By Josephine Lim
The student responsible for fundraising at the Ryerson Dragonboat Team is upset with the marketing firm he worked with.
Alex Yang, a fourth-year business student, said he regrets working with Kognitive Marketing, the company that organized Can’t Wait to Party 2, a fundraising event between York, U of T and Ryerson.
According to Yang, Kognitive sold tickets near George the hotdog vendor last Wednesday and Thursday under the names of other student groups. The student groups were supposed to be the only ones selling tickets.
“Kognitive Marketing knows student groups sometimes don’t have enough funding and they say they try to help out,” said Yang. “But they sold tickets themselves (on campus). They cut into our sales.”
However, Kobi Gulersen, a partner at Kognitive, said a promotions team was by George’s last week, but it did not sell tickets to the event.
“So when someone walked up to our booth, we said you could buy from this, this and this (group),” he said. “We wanted to help promote the event to everyone.”
Promoters used megaphones and handed out promotional materials to build “hype” and awareness for the event, he said.
Yang said Rye-D-Boat was at that location last Wednesday afternoon before 3 p.m. selling tickets.
He was called after 3 p.m. by Carolyn Van, the Ryerson representative of Kognitive Marketing, asking to use the Rye-D-Boat name at the booth to sell tickets.
According to Yang, Van said his group would get $1 for each ticket sold. That was lower than what Rye-D-Boat earns on their own.
“Carolyn told me, either I went through with them using our name or she could easily just find another student group to ask,” said Yang.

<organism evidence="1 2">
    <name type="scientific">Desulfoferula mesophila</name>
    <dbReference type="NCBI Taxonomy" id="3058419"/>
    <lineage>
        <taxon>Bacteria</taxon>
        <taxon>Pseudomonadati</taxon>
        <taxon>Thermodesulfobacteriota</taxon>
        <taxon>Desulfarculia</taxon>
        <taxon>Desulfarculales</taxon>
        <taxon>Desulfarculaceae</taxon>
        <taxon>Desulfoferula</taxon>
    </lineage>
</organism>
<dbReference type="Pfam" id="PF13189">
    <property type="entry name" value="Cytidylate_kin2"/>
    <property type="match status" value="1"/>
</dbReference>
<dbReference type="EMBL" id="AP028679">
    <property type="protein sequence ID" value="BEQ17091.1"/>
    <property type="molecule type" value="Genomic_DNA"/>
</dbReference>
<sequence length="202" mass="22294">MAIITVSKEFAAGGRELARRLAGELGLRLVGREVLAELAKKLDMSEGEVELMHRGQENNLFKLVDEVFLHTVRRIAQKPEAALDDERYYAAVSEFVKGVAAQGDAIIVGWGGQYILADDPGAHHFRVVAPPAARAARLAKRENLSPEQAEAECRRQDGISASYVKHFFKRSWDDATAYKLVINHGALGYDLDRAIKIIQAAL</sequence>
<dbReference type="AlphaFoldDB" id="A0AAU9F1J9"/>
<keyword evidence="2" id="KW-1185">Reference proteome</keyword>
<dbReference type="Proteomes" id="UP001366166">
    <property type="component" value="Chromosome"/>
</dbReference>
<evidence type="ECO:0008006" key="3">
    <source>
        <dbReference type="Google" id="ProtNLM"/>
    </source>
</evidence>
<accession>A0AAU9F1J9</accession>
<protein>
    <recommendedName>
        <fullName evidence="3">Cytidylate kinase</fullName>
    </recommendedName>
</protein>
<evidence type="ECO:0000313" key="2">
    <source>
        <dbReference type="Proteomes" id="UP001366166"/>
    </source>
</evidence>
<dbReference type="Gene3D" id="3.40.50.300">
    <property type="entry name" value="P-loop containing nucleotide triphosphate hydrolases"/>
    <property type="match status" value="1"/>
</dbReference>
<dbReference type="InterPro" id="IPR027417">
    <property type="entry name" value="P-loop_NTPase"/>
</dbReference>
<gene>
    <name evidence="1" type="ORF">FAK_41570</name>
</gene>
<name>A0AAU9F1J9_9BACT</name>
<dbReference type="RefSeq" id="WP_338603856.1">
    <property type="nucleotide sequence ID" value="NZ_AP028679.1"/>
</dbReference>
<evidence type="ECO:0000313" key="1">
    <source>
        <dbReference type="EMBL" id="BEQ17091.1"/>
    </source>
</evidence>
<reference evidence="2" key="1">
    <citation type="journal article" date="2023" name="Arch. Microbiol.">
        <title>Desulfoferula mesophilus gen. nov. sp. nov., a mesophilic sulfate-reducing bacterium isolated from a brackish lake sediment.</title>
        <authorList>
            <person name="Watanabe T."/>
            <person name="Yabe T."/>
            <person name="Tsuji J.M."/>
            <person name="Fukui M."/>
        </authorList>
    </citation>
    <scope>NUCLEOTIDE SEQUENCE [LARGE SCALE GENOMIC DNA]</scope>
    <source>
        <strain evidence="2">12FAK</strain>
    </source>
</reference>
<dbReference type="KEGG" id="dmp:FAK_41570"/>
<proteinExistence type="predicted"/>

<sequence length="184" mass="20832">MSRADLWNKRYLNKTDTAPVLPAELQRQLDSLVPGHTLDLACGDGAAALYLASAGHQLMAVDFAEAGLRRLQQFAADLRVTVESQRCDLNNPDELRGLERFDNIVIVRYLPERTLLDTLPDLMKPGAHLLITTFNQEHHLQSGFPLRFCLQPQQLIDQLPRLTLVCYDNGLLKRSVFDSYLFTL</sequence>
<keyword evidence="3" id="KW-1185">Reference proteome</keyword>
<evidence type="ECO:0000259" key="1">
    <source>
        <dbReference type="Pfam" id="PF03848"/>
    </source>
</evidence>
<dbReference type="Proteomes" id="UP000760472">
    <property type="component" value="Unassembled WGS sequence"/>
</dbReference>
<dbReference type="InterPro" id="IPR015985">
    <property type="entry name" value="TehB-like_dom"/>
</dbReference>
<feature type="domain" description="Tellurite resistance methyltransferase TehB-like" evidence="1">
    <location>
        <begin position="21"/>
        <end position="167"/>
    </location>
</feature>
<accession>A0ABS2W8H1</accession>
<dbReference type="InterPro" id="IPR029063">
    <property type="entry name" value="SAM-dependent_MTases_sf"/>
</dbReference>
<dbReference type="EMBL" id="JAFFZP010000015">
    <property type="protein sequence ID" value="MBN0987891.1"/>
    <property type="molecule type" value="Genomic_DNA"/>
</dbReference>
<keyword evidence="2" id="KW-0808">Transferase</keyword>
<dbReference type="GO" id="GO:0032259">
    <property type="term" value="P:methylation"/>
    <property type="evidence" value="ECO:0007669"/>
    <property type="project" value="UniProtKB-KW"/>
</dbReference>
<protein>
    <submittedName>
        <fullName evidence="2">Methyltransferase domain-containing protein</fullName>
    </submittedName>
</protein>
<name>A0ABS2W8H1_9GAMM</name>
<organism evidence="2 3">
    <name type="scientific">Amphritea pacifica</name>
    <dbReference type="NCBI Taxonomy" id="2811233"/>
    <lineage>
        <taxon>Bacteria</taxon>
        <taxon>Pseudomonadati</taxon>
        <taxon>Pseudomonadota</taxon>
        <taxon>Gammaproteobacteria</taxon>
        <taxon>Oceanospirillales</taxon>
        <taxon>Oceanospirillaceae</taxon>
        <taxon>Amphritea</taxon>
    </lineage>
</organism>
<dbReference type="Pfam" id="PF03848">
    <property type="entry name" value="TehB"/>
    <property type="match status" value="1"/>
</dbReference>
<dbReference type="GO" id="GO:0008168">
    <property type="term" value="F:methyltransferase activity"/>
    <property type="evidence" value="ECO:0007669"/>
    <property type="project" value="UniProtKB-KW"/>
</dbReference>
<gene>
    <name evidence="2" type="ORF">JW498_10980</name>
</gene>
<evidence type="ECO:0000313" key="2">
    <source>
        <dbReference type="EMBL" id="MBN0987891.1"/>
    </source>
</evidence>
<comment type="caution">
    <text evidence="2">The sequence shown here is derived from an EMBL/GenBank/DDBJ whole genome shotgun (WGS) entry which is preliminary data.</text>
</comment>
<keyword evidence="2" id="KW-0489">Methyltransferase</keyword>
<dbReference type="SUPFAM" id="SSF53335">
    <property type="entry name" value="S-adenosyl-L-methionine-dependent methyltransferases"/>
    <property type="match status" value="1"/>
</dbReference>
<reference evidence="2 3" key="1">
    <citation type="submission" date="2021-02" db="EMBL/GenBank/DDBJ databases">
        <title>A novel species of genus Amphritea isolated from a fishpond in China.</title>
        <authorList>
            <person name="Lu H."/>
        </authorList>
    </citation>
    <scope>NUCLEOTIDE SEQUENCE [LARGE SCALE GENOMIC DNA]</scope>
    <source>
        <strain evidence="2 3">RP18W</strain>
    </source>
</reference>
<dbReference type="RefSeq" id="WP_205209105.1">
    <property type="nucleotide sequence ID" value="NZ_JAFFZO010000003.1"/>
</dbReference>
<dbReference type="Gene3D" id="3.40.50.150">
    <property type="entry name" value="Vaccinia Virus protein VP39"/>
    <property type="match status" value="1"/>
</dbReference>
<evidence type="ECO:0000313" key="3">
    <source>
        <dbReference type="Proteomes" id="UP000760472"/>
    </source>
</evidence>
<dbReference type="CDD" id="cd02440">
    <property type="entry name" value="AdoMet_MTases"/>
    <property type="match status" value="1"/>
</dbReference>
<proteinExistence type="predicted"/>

Yang said he agreed and signed the contract. A booth was set up in their name that day. According to Yang, he changed the contract after giving it more thought.
“They’re piggy-backing our name just to sell tickets. It’s not ethical,” Yang said. “It was the greed card.”
But Van said the booth did not sell tickets and that she received a phone call the next morning from the Dragonboat team saying sales had skyrocketed.
An executive member of AIESEC (Association Internationale des Etudiants en Sciences Economiques et Commerciales), a Ryerson student group that connects students with international internships, said individuals were selling tickets to the event on campus.
“There were individuals working closer with Kognitive Marketing selling tickets. They were taking money for themselves instead of taking money for student groups,” said Derek Timms, Ryerson’s AIESEC director of finance.
He wouldn’t give details on their relation to Kognitive.
Nicole Luk, a second-year fashion student and treasurer for her course union, said she heard Kognitive set up a booth by the Hub cafeteria on Thursday, also under the name of the Fashion Communications Course Union.
She said she was asked by Kognitive Marketing if they could use the Fashion Communications Course Union name and that they had two employees who could sell tickets.
However, no contract was ever signed.
“At the beginning when she first approached us about the new concept, I asked her about having a tracking system to show how many tickets she sold compared to how many tickets we got out of it. But we never met up and so no contract was signed,” said Luk.
The Fashion Communications Course Union sold all 50 tickets it bought from Kognitive and kept $5 per $12 ticket while Kognitive got the rest, Luk said.
Van, however, said the Fashion Communications Course Union bought more tickets on Thursday and people from the course union worked at the booth.